ReplyDelete
    Replies
    1. I know, Michelle. The way this book was written struck me time and again about the support the author gave for his "facts". I was excited! Thanks!

      Delete
  6. All cliches are like accordions .. you have pull the bellows to hear the full sound. I love how you explore the elements of perceptions, and the "truth" behind it. Or "a truth."
    Kevin

    ReplyDelete
    Replies
    1. Love your analogy, Kevin. Exploring in research can be inspiring and eye-opening to see what is found. Thanks!

      Delete
  7. This is a tremendous model for what historians do (or should do). Look for artifacts and discover our truths.

    ReplyDelete
    Replies
    1. Thanks, I think so. There are others, but the way this was written would help those modeling use parts in various ways.

      Delete
  8. That's interesting! I really didn't know they were more myths than truths. I have too much blind trust in the printed word....

    ReplyDelete
    Replies
    1. And there were others shared, too, Michele. It was an interesting book! Thanks!

      Delete
  9. Trump has made everything politics for us now. But love the pirate pov.
    Bonnie

    ReplyDelete
    Replies
    1. I know, and it saddens me how much the chaos colors my life. But it can't be ignored, either! Thanks, Bonnie.

      Delete
  10. I love nonfiction texts like this that help young people discover how exciting history can be, and actual history, not just the versions they see on TV or in movies! As the saying goes, "truth is stranger than fiction", and that's something I wish more young readers could experience!!

    ReplyDelete
    Replies
    1. I wish that, too, Jane, and the recent wonderful books published are helping teachers do that. Look at all the Sibert winners! Thanks!

      Delete
  11. I have always been fascinated by pirates. What little boy hasn't? This sounds like an interesting read, even though it will shatter my childhood fantasies of what a pirate is and how they behaved.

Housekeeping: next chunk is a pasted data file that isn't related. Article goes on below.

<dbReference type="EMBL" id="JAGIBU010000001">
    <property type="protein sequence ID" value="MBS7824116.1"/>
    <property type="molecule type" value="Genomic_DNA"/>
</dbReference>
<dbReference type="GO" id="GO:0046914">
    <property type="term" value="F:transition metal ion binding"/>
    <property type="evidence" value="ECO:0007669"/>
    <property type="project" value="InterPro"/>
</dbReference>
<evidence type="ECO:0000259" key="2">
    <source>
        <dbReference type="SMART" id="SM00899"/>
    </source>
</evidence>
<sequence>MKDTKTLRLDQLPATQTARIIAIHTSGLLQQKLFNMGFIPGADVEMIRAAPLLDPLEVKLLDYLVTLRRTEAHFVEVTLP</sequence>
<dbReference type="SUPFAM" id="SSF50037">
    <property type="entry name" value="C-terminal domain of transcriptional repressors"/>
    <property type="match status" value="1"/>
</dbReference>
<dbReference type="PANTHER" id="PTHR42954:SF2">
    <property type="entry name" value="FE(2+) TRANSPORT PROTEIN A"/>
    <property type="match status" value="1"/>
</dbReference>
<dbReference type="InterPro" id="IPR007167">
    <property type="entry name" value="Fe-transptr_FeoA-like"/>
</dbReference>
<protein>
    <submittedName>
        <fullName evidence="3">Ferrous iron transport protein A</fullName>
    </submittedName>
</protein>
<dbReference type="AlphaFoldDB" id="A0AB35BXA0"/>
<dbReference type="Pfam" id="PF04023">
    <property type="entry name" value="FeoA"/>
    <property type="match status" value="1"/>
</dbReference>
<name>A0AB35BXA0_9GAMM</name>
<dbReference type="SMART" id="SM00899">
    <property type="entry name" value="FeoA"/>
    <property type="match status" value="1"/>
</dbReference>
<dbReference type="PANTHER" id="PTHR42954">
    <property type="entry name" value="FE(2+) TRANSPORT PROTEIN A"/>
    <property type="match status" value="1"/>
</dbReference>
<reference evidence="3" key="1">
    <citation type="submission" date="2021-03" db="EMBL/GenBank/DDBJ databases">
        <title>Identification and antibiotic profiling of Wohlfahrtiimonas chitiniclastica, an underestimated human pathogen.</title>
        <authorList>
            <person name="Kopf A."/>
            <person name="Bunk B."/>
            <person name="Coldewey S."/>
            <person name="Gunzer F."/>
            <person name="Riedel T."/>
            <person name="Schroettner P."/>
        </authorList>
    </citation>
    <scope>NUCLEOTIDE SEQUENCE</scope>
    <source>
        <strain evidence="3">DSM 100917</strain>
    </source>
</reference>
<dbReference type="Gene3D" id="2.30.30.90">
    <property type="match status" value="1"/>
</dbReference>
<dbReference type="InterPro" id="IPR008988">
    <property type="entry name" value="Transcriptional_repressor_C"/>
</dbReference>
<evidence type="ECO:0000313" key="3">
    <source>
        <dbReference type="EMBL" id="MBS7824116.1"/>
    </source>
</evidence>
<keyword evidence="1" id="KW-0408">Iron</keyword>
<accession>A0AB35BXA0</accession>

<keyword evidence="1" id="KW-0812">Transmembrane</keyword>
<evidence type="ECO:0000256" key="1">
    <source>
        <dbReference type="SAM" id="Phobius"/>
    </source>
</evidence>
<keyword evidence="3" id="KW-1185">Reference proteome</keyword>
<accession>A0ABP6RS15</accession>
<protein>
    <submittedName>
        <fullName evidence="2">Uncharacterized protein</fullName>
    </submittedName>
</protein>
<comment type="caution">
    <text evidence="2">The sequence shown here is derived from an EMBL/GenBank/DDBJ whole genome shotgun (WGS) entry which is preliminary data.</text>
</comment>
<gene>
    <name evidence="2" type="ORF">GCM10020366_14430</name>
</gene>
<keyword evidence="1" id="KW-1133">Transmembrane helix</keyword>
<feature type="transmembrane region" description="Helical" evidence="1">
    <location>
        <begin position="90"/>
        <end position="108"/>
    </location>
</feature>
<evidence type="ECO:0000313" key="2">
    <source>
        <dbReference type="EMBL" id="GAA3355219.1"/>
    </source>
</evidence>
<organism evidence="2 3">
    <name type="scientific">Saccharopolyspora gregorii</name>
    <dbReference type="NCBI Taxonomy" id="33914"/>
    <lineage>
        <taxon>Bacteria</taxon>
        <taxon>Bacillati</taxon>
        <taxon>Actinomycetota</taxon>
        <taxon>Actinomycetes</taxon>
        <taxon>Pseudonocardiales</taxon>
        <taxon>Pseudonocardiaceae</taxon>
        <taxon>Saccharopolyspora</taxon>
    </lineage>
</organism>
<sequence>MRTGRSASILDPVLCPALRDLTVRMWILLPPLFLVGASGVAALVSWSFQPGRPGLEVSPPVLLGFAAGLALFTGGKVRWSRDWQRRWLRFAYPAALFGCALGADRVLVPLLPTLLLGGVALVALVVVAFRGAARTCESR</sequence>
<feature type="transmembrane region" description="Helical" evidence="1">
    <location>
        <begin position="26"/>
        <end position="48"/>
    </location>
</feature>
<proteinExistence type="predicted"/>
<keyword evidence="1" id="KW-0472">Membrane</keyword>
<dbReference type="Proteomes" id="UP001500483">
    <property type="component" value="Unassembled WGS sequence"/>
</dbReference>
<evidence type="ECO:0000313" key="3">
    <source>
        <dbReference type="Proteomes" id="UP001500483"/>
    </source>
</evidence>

ReplyDelete
    Replies
    1. I know about those shattered myths, thinking about George Washington & that cherry tree! Wish you lived down the block so I could give this to you! Thanks!

      Delete
  12. I won this book in a give away at our regional SCBWI conference. It's on my table, but no one has picked it up to read yet. I like your idea of comparing the facts with what myths we learned about pirates. A good lesson, Aye Aye!

    ReplyDelete
    Replies
    1. So glad you have the book, and will enjoy it, or use it with students. Thanks, Margaret.

      Delete
  13. Fascinating comparisons to what I 'know' about pirates - clearly, what I know is fiction. Love the quote by Leo Tolstoy, one of my favorite authors. Thanks!

    ReplyDelete
    Replies
    1. Thanks, Maureen, happy you liked the quote, and yes, I didn't know about all these myths, either.

      Delete
  14. Linda, This is fascinating. Just the kind of book that my husband the avid reader would have liked. We carry so many misconceptions about many topics. I bet this would appeal to all kids. Thank you.
    PS: I love bleeding hearts. They remind me of my mother.

    ReplyDelete
    Replies
    1. I love them too, Barbara, like all blooms, they seem like miracles to me. That's fun to know that you're husband would have loved the book. I do like n-f books, too, find them always interesting. Thanks!

      Delete
  15. This book sounds like it would work well with Candace Fleming's new biography of Buffalo Bill, where she digs into the myths and explores where the truth and fiction lie.

    ReplyDelete
    Replies
    1. I still have not read that title, Annette, and have been to our Buffalo Bill museum a long time ago, but sadly remember little. Thanks for the tip!

      Delete
  16. Also, the flowers on your header make me so happy! Ready for spring in our neck of the woods!

    ReplyDelete
    Replies
    1. Thank you. It was time for a change, and a welcome to spring. The picture was last year's but those bleeding hearts are on their way!

      Delete
  17. This sounds interesting! I can already think of some students who would love to absorb all of those facts about pirates!

    ReplyDelete
    Replies
    1. Great! I hope you find it for them. As you can see, I enjoyed it very much. Thanks!

      Delete
  18. This sounds like a fabulous resource and I love your suggestion at the end. Thank for this post and all the work that went into it!

    ReplyDelete
    Replies
    1. You're welcome, Anita. I wanted to be sure that people could see what a good book it is.

      Delete
  19. Truth is not the opposite of fake. I think of this given the rhetorical and political climate we live in. How important it is to read and especially to read widely.

    ReplyDelete
    Replies
    1. Yes, also to model for students and/or just other friends. I don't want to depend on just one source. Thanks, Mary Ann.

      Delete
  20. I have this on a shelf at home, and now I am excited to read it! I mean, it looks good on its own ;) but you helped!

    ReplyDelete
    Replies
    1. I hope you like it when you get to it, Nicole! As you can see, I thought it was fascinating and such a good model for research and good stories from that. Thanks!

      Delete

Having a conversation is a good thing!